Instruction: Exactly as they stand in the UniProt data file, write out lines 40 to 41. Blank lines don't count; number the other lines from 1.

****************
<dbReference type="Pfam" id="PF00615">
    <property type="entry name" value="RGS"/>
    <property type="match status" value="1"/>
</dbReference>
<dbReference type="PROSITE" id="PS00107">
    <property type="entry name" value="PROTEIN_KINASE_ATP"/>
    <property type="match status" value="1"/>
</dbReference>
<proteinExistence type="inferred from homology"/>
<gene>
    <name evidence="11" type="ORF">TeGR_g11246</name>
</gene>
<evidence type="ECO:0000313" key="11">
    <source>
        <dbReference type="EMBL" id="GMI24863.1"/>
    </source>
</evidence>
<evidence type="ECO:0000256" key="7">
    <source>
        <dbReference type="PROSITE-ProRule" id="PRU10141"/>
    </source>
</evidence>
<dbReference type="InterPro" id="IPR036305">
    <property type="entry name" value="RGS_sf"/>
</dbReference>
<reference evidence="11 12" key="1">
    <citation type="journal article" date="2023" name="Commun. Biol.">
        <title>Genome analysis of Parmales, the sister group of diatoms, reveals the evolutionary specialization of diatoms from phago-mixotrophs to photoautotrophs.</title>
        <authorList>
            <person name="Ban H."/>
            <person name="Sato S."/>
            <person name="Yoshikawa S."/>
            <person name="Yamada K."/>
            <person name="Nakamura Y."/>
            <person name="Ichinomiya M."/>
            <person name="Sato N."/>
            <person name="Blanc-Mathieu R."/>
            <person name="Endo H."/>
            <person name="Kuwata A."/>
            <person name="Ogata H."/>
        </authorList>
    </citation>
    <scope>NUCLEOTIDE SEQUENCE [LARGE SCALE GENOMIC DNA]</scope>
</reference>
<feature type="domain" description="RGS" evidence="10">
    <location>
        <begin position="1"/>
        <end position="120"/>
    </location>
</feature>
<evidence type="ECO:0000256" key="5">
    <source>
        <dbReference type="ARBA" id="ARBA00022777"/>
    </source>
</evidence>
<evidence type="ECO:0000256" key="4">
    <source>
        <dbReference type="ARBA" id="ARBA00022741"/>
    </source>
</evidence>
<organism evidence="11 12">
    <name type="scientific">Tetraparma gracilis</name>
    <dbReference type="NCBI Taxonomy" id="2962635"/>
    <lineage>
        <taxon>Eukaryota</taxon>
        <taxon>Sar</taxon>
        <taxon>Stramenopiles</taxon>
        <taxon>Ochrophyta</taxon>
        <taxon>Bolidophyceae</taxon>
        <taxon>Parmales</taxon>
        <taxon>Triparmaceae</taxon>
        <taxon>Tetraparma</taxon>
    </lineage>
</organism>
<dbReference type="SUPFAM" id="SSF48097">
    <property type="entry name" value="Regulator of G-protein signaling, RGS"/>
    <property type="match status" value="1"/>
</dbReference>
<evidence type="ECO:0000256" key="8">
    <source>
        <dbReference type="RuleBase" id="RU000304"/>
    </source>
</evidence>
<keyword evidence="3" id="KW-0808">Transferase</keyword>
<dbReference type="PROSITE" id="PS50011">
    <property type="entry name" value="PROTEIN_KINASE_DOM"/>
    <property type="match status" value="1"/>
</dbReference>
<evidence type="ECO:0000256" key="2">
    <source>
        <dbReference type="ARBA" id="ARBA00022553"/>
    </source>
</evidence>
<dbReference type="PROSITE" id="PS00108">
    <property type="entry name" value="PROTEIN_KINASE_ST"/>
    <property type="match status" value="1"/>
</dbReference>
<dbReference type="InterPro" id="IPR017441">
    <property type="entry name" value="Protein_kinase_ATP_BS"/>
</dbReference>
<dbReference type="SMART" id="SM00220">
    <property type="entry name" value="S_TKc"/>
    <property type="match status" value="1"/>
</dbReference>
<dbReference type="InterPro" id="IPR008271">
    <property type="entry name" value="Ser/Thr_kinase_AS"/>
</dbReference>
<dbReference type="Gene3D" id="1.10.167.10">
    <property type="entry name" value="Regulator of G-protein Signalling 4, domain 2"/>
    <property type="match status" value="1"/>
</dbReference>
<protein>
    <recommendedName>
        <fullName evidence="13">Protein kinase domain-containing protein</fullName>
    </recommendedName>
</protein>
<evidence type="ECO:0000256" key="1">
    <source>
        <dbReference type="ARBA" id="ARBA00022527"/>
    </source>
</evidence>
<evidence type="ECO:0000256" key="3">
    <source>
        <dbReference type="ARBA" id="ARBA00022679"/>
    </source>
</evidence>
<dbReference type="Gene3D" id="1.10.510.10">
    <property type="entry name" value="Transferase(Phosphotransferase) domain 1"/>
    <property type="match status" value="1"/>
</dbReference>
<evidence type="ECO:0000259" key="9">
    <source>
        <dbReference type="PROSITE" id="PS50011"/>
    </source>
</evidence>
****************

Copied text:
            <person name="Ogata H."/>
        </authorList>